3 deaths may be tied to synthetic marijuana in Colorado
|Author: Jacque Wilson|
Date: Saturday, September 7th, 2013
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(CNN) -- Three people in Colorado may have died after smoking synthetic marijuana, state health officials fear. The Colorado Department of Public Health has launched an investigation into an outbreak of illnesses at hospitals that may be tied to the dangerous substance.
"Initial reports show approximately 75 people who reported smoking a form of synthetic marijuana may have been seen at hospitals in the Denver metro area and Colorado Springs beginning in late August," said Dr. Tista Ghosh, interim chief medical officer for the state, in a written statement. "Several individuals were in intensive care and three deaths are being investigated as possibly associated."
The Colorado Department of Health, with help from local health officials and the Centers for Disease Control and Prevention, will attempt to figure out if the synthetic marijuana is to blame, and if so, whether all the patients were sickened by the same product or different ones.
But "don't wait for the results of this investigation," Ghosh urged. "If you have synthetic marijuana, stop using it and destroy it."
Known as K2, Spice, Black Mamba, Mr. Smiley and Blaze, among other things, synthetic marijuana can have more serious consequences than regular marijuana, which is legal in Colorado. These synthetic cannabinoids are a blend of plant and herbal materials that have been sprayed with chemicals, producing an extra toxicity, according to the National Institute on Drug Abuse.
Sold most often on the Internet, synthetic marijuana produces euphoric and psychoactive effects similar to those associated with marijuana. But doctors say there are additional side effects that may be particularly dangerous. The drug can leave patients catatonic and listless. And what makes matters worse, very little is known about synthetic marijuana or how to treat an adverse reaction or overdose.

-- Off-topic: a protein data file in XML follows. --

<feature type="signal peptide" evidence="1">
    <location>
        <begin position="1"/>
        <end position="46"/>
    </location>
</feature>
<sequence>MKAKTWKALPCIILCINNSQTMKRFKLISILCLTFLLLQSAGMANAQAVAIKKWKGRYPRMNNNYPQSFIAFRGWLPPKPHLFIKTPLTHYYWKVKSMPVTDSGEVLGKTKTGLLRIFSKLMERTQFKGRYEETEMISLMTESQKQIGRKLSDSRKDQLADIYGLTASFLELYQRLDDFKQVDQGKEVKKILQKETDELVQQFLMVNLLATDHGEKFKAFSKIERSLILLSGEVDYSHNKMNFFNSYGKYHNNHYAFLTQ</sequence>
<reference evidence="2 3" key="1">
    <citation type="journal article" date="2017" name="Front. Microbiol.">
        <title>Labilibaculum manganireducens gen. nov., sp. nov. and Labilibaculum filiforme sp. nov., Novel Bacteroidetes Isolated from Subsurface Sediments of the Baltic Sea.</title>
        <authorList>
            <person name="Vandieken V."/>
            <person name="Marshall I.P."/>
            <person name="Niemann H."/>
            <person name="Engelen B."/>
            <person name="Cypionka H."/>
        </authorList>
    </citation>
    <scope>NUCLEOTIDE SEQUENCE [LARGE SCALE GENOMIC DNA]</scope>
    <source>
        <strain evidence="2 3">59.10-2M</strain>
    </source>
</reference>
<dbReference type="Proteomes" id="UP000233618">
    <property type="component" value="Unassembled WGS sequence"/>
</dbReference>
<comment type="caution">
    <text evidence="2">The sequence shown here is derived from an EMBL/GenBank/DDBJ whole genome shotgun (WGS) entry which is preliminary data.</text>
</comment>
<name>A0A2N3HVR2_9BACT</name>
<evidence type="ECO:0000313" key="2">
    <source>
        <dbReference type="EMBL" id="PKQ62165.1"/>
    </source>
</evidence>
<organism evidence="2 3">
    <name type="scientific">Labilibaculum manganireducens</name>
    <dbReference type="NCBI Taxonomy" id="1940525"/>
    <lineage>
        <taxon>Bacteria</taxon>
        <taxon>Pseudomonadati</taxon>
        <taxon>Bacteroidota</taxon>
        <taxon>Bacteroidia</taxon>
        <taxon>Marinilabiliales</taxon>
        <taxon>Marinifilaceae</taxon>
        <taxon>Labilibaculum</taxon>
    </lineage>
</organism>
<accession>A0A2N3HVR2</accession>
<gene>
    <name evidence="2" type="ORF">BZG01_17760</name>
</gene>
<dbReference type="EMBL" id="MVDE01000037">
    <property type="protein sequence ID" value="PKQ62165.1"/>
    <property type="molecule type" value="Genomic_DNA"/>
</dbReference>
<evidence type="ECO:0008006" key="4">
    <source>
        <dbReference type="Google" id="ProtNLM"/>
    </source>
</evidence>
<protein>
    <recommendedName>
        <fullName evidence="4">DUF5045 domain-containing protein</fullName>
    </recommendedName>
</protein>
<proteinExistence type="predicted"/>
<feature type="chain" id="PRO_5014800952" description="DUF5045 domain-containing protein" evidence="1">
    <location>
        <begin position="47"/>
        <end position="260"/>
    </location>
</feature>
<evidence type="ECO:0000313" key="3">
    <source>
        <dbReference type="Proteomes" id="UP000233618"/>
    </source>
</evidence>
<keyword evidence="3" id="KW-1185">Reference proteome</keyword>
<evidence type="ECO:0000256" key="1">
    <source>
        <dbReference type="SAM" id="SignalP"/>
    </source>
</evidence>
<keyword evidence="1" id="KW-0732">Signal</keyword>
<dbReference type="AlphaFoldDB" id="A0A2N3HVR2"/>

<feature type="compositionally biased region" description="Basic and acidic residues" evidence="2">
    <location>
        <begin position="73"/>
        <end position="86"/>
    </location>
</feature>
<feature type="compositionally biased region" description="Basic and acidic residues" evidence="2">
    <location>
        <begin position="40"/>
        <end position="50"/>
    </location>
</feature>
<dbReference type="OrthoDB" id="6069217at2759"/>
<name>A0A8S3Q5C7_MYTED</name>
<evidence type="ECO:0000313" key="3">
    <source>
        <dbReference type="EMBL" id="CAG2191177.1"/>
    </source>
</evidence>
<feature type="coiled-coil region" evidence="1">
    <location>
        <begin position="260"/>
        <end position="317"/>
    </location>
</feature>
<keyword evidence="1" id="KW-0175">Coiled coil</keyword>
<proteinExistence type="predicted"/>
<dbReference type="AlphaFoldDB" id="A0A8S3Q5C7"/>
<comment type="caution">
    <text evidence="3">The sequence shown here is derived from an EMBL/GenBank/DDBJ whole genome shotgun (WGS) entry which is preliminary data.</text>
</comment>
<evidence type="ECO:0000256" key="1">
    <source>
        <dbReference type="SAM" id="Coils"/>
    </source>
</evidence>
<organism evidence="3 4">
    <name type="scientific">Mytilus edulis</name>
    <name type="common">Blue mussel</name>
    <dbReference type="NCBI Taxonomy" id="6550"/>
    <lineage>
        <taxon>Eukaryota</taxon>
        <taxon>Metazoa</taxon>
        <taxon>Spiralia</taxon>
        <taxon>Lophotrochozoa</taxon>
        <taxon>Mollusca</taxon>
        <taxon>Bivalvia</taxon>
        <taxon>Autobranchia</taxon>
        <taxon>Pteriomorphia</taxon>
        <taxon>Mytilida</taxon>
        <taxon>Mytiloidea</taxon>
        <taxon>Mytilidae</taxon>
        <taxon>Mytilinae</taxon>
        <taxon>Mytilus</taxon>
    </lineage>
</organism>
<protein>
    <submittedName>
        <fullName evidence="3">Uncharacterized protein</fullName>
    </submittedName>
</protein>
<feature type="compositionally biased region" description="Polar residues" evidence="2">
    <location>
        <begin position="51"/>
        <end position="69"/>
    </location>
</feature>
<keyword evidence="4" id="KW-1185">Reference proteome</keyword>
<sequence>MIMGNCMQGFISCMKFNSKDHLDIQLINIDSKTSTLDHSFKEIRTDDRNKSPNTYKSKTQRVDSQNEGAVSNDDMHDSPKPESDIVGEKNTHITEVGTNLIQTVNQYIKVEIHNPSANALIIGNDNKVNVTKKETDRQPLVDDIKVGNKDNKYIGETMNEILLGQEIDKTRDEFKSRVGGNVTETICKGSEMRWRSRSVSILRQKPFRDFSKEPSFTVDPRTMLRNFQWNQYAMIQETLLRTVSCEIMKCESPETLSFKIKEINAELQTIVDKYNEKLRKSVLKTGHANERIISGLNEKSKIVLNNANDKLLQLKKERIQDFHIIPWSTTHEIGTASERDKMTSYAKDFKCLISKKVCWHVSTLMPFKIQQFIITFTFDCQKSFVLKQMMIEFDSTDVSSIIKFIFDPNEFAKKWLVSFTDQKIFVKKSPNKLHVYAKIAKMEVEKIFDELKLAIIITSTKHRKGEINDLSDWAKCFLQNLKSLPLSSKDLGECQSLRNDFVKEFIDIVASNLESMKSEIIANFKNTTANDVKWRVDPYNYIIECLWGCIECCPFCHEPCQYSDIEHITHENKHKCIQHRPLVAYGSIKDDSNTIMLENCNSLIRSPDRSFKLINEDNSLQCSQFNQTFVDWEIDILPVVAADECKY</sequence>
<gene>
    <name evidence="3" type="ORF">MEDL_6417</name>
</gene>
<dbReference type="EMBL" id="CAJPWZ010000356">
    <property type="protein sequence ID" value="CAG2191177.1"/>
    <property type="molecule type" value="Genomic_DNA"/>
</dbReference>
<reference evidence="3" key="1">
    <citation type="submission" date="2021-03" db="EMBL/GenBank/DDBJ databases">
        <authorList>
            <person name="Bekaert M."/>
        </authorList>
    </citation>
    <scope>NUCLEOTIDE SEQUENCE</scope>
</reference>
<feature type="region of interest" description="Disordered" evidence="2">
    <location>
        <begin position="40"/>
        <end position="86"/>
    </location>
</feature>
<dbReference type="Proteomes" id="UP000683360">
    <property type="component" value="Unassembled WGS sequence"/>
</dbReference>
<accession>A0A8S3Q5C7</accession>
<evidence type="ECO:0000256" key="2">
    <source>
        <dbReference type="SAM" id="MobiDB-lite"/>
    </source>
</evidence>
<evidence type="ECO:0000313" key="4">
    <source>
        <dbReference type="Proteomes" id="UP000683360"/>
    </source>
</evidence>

According to the Drug Enforcement Administration, the number of calls to poison centers related to synthetic drugs soared from about 3,200 in 2010 to more than 13,000 in 2011.
"Easy access and the misperception that Spice products are 'natural' and therefore harmless have likely contributed to their popularity," the NIDA website states. "Another selling point is that the chemicals used in Spice are not easily detected in standard drug tests."
Because the chemicals used in these products have a high potential for abuse and no medical benefit, the DEA has designated five of the most common active chemicals frequently found in synthetic marijuana as Schedule I controlled substances, making it illegal to sell, buy, or possess them. But manufacturers seem to be changing the chemical compounds as fast as lawmakers enact legislation to ban them.
The CDC was sending a team of four to assist the investigation.
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Western Kentucky University (WKU) Department of Public Health student, Laura Allen, was awarded a Fulbright fellowship for the 2017-2018 school year.
Seven members of the WKU Forensics Team traveled to Boise, Idaho to compete in the 50th Biennial Pi Kappa Delta Convention and National Tournament the weekend of March 21-25.
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